Ceramic fiber blankets can be glued to ceramic fiber board to obtain the advantages of both product forms. However, high temperature glues or cements must be used to withstand the temperatures. Additional labor and material costs are necessary. Surface preparation is critical in permanently attaching the blanket. Catastrophic failure can result from debonding or peeling of the blanket.

Therefore, there exists a need in the thermal insulating art for rigid, light weight, self-supporting materials with flexible, heat resistant, and noise reduction characteristics. Further, there remains a need to optimize such materials by minimizing the amount of high temperature/high cost materials which end up being used at temperatures far below their capability, decreasing installed cost and maximizing thermal performance. There is lastly a need for a commercially feasible system of fabricating such materials without secondary steps of gluing or anchoring boards and blankets together.


Accordingly, this invention provides for a ceramic fiber composite material that overcomes the problems and disadvantages of the conventional techniques in the art. Specifically, the present invention provides for a ceramic fiber composite material that is self-supporting yet displays a flexible, thermal shock resistant surface with acoustic dampening characteristics which can be optimized for thermal insulation value.

One aspect of the invention includes a process with three main steps. First, a ceramic fiber blanket is inserted into a mold and ceramic fiber slurry, made from ceramic fibers, binders and water, is poured over the blanket. Then, a vacuum pressure is created under the blanket to urge the fibers of the slurry toward the fibers of the blanket and entangle the fibers together. Finally, the slurry and blanket are dried to form a rigid ceramic fiber composite material. Another aspect of the invention includes the rigid yet surface compliant composite material made specifically by this process.

The final aspect of the invention includes the product itself. The product is a ceramic fiber composite material with a blanket layer and a hardened slurry layer. Each layer has ceramic fibers that are entangled together and some extending across the layers to insure that the layers are united. This entanglement of fibers provides the bond between the layers to form the rigid, yet surface compliant composite material.

Further features and advantages of the invention will become apparent from the following discussion and accompanying drawings.


FIG. 1 is a perspective view of a ceramic fiber blanket;

FIG. 2 is a representation of the addition of ceramic fiber slurry to a ceramic fiber blanket in a vacuum mold according to the present invention;

FIG. 3 is a representation of the formation of the ceramic fiber composite material according to the present invention;

FIG. 4 is a representation of the removal of the ceramic fiber composite material from the mold;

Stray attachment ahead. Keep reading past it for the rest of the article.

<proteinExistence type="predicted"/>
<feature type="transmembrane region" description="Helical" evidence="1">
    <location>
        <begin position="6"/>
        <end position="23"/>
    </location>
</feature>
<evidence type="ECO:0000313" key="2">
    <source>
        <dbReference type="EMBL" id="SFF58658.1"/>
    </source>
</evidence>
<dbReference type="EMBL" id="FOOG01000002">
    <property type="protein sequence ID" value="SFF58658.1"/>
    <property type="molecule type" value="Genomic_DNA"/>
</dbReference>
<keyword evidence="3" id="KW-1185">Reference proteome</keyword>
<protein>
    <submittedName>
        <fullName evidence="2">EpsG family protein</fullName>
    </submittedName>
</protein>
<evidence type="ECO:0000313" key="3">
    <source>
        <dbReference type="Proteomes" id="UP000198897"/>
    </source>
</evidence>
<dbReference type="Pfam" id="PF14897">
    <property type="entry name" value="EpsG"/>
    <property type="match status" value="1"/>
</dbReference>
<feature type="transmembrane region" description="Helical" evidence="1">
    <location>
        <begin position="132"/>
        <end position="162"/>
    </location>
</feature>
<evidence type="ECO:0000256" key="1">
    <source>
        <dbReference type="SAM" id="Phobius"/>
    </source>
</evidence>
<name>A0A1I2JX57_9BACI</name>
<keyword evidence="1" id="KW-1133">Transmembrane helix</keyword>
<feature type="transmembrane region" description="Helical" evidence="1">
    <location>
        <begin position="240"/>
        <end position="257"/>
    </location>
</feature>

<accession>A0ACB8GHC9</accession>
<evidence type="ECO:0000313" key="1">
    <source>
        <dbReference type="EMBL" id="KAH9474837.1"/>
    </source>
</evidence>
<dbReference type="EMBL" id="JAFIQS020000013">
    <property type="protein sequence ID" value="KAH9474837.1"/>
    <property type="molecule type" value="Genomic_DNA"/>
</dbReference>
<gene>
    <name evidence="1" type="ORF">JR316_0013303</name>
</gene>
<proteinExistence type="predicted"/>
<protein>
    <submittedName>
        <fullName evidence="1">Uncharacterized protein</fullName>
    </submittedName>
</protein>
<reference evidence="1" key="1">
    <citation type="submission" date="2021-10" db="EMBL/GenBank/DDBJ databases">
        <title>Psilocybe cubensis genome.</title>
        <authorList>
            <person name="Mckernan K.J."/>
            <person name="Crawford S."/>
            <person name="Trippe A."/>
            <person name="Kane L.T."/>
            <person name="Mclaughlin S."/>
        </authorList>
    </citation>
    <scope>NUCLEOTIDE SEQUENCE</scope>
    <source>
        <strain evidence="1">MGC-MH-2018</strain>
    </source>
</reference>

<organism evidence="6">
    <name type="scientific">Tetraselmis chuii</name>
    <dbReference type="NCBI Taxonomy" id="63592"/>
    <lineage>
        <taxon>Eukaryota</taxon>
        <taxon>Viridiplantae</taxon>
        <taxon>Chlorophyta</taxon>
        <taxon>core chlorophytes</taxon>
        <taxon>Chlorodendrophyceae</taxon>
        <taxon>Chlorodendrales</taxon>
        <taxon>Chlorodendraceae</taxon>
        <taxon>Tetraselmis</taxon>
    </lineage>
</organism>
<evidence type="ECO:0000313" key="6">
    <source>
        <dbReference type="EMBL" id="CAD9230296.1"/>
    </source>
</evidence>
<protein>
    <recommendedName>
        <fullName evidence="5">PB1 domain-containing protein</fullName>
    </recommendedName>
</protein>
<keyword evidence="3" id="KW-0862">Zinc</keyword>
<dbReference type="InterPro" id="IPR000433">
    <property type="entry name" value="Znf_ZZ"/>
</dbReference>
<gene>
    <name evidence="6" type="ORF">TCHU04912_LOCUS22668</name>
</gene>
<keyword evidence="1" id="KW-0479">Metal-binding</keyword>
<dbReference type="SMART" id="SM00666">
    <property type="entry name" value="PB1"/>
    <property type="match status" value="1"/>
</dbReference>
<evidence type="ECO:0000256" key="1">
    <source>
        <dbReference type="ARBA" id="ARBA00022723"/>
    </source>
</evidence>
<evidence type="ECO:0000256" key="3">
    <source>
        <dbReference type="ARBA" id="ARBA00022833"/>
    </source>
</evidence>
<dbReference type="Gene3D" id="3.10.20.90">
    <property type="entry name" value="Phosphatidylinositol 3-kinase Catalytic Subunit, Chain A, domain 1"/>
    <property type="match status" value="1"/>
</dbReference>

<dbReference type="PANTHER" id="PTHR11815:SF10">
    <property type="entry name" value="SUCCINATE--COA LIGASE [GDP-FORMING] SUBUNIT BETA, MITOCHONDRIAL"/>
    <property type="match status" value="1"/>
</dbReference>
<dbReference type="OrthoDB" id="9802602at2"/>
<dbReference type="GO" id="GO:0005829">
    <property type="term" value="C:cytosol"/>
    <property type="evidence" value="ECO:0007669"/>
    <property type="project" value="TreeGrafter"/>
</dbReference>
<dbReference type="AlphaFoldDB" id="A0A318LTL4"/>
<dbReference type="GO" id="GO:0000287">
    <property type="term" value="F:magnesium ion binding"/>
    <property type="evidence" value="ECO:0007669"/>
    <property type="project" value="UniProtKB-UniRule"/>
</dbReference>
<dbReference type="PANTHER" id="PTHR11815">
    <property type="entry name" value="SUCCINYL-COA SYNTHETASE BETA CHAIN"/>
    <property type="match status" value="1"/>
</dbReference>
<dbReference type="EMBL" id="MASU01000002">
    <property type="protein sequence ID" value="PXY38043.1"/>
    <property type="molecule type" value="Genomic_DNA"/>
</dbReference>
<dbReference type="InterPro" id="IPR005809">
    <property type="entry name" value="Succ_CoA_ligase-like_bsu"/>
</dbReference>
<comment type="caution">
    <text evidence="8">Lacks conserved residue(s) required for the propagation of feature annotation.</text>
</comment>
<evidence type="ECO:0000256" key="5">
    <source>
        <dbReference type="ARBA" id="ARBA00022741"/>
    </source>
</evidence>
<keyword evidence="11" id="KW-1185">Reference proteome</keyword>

FIG. 5 is a perspective view of the ceramic fiber composite material of the present invention; and

FIG. 6 is a cross-sectional view of the ceramic fiber composite material taken along the line 66 of FIG. 5.


The following description of the preferred embodiment is merely exemplary in nature, and is in no way intended to limit the invention or its application or uses.

In the preferred embodiment, a refractory ceramic fiber (RCF) blanket 10 is used as shown in FIG. 1. The blanket 10 is made from what is commonly referred to as either kaolin or high purity (alumina/silica) ceramic fibers. RCF is manufactured by melting appropriate materials and either blowing or spinning the molten material into fibers, using techniques well known in the art. Ceramic fiber blankets made from RCF are readily available in the thermal insulating market. A typical blanket can be purchased either from Thermal Ceramics, Inc. under the tradename KAOWOOL BLANKET™ or from Unifrax, Inc. under the tradename DURABLANKET™ in a variety of densities and thicknesses. Other blanket types can also be used including but not limited to polycrystalline fiber mats or felts, mineral wool, or fiberglass batts.

Ceramic fiber slurry 20 is shown in FIG. 2. The slurry 20 is made of ceramic fibers, various binders, additives, and water. Besides the previously described RCF, fibers including but not limited to mineral wool, fiberglass, and polycrystalline fibers can be used. Binders are included to aid in the bond formation within the slurry and between the blanket 10 and the slurry 20 and are readily available in the art. In the preferred embodiment, they include colloidal silica, as made by Du Pont under the tradename LUDOX™, and cationic starch. Other binders including but not limited to colloidal alumina and latex can be used. Additives such as clay fillers and polymer flocculants can also be used. Water is added to the fibers and binders to produce a consistency that is fluid enough to allow the slurry to be poured into a mold and vacuum formed into various shapes.